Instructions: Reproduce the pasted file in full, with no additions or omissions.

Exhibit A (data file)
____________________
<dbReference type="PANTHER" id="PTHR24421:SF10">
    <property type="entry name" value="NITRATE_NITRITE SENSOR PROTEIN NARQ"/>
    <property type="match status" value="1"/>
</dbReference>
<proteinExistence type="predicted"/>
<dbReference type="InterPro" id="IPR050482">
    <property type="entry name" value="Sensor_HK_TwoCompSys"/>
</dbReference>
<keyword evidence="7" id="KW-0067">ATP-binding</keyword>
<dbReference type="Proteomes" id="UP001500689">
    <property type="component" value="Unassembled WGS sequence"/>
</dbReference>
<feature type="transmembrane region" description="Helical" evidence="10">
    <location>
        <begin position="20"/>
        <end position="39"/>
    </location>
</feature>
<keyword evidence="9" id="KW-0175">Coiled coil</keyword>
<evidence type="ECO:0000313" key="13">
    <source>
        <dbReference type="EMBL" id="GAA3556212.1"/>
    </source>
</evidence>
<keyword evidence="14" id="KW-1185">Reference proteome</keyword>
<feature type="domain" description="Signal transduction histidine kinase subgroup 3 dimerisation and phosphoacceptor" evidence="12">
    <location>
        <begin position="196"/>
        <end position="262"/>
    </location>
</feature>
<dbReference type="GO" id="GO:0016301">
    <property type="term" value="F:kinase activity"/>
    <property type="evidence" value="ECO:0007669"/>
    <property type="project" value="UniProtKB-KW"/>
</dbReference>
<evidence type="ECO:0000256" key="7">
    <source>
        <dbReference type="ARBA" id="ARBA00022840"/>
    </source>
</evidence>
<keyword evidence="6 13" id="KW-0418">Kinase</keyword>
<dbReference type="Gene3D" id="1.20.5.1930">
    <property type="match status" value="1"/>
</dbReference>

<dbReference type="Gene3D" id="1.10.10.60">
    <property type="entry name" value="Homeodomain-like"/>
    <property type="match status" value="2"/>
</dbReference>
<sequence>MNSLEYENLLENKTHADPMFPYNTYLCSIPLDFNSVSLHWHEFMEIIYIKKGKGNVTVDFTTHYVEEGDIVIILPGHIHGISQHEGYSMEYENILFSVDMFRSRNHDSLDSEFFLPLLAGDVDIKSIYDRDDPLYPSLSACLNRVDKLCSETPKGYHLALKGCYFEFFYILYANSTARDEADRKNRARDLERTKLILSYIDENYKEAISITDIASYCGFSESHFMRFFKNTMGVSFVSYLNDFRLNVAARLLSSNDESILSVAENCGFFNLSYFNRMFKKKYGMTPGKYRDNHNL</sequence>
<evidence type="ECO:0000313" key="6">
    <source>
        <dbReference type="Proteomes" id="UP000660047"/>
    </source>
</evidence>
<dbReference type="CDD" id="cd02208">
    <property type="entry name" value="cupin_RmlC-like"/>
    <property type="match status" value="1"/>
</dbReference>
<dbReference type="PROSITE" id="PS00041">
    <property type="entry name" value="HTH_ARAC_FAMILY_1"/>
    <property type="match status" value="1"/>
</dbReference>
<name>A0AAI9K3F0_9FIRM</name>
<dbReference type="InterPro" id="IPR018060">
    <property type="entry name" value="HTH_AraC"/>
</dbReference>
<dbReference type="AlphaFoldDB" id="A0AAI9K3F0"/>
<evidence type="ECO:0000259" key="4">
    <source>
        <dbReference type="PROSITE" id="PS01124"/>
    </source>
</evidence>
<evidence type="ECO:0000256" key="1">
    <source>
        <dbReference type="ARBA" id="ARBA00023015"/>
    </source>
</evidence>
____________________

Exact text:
<dbReference type="PANTHER" id="PTHR24421:SF10">
    <property type="entry name" value="NITRATE_NITRITE SENSOR PROTEIN NARQ"/>
    <property type="match status" value="1"/>
</dbReference>
<proteinExistence type="predicted"/>
<dbReference type="InterPro" id="IPR050482">
    <property type="entry name" value="Sensor_HK_TwoCompSys"/>
</dbReference>
<keyword evidence="7" id="KW-0067">ATP-binding</keyword>
<dbReference type="Proteomes" id="UP001500689">
    <property type="component" value="Unassembled WGS sequence"/>
</dbReference>
<feature type="transmembrane region" description="Helical" evidence="10">
    <location>
        <begin position="20"/>
        <end position="39"/>
    </location>
</feature>
<keyword evidence="9" id="KW-0175">Coiled coil</keyword>
<evidence type="ECO:0000313" key="13">
    <source>
        <dbReference type="EMBL" id="GAA3556212.1"/>
    </source>
</evidence>
<keyword evidence="14" id="KW-1185">Reference proteome</keyword>
<feature type="domain" description="Signal transduction histidine kinase subgroup 3 dimerisation and phosphoacceptor" evidence="12">
    <location>
        <begin position="196"/>
        <end position="262"/>
    </location>
</feature>
<dbReference type="GO" id="GO:0016301">
    <property type="term" value="F:kinase activity"/>
    <property type="evidence" value="ECO:0007669"/>
    <property type="project" value="UniProtKB-KW"/>
</dbReference>
<evidence type="ECO:0000256" key="7">
    <source>
        <dbReference type="ARBA" id="ARBA00022840"/>
    </source>
</evidence>
<keyword evidence="6 13" id="KW-0418">Kinase</keyword>
<dbReference type="Gene3D" id="1.20.5.1930">
    <property type="match status" value="1"/>
</dbReference>

<dbReference type="Gene3D" id="1.10.10.60">
    <property type="entry name" value="Homeodomain-like"/>
    <property type="match status" value="2"/>
</dbReference>
<sequence>MNSLEYENLLENKTHADPMFPYNTYLCSIPLDFNSVSLHWHEFMEIIYIKKGKGNVTVDFTTHYVEEGDIVIILPGHIHGISQHEGYSMEYENILFSVDMFRSRNHDSLDSEFFLPLLAGDVDIKSIYDRDDPLYPSLSACLNRVDKLCSETPKGYHLALKGCYFEFFYILYANSTARDEADRKNRARDLERTKLILSYIDENYKEAISITDIASYCGFSESHFMRFFKNTMGVSFVSYLNDFRLNVAARLLSSNDESILSVAENCGFFNLSYFNRMFKKKYGMTPGKYRDNHNL</sequence>
<evidence type="ECO:0000313" key="6">
    <source>
        <dbReference type="Proteomes" id="UP000660047"/>
    </source>
</evidence>
<dbReference type="CDD" id="cd02208">
    <property type="entry name" value="cupin_RmlC-like"/>
    <property type="match status" value="1"/>
</dbReference>
<dbReference type="PROSITE" id="PS00041">
    <property type="entry name" value="HTH_ARAC_FAMILY_1"/>
    <property type="match status" value="1"/>
</dbReference>
<name>A0AAI9K3F0_9FIRM</name>
<dbReference type="InterPro" id="IPR018060">
    <property type="entry name" value="HTH_AraC"/>
</dbReference>
<dbReference type="AlphaFoldDB" id="A0AAI9K3F0"/>
<evidence type="ECO:0000259" key="4">
    <source>
        <dbReference type="PROSITE" id="PS01124"/>
    </source>
</evidence>
<evidence type="ECO:0000256" key="1">
    <source>
        <dbReference type="ARBA" id="ARBA00023015"/>
    </source>
</evidence>